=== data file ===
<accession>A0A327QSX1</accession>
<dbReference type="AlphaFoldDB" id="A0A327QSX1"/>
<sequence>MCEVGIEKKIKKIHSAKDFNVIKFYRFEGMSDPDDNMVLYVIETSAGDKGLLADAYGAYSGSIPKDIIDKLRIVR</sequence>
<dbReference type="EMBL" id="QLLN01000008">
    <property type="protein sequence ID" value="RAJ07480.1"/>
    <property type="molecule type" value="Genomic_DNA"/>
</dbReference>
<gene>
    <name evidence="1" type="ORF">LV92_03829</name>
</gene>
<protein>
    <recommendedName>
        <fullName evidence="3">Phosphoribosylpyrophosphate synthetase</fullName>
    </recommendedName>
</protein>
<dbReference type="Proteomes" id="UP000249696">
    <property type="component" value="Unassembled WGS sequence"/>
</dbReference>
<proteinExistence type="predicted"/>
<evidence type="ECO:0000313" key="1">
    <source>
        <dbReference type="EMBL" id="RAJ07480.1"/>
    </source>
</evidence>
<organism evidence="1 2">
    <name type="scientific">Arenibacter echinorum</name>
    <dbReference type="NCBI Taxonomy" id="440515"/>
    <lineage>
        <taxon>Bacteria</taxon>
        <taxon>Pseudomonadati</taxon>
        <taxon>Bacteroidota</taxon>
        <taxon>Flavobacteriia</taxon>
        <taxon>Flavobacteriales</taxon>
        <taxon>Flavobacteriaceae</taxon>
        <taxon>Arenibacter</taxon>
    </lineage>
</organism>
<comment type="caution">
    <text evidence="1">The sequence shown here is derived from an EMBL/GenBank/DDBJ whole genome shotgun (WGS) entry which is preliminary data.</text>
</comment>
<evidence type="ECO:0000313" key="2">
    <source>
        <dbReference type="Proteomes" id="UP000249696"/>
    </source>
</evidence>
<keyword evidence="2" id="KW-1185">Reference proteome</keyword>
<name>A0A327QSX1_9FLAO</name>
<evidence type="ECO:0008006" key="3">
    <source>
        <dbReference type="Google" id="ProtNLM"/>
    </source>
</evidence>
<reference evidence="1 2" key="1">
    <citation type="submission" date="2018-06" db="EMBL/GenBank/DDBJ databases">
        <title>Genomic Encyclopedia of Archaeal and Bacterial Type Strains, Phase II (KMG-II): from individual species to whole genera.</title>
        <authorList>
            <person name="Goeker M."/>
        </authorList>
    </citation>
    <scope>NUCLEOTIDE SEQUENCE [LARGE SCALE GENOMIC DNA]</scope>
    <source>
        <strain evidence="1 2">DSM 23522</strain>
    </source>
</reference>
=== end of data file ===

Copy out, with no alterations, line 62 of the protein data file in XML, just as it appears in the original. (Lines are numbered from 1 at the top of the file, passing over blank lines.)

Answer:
        <strain evidence="1 2">DSM 23522</strain>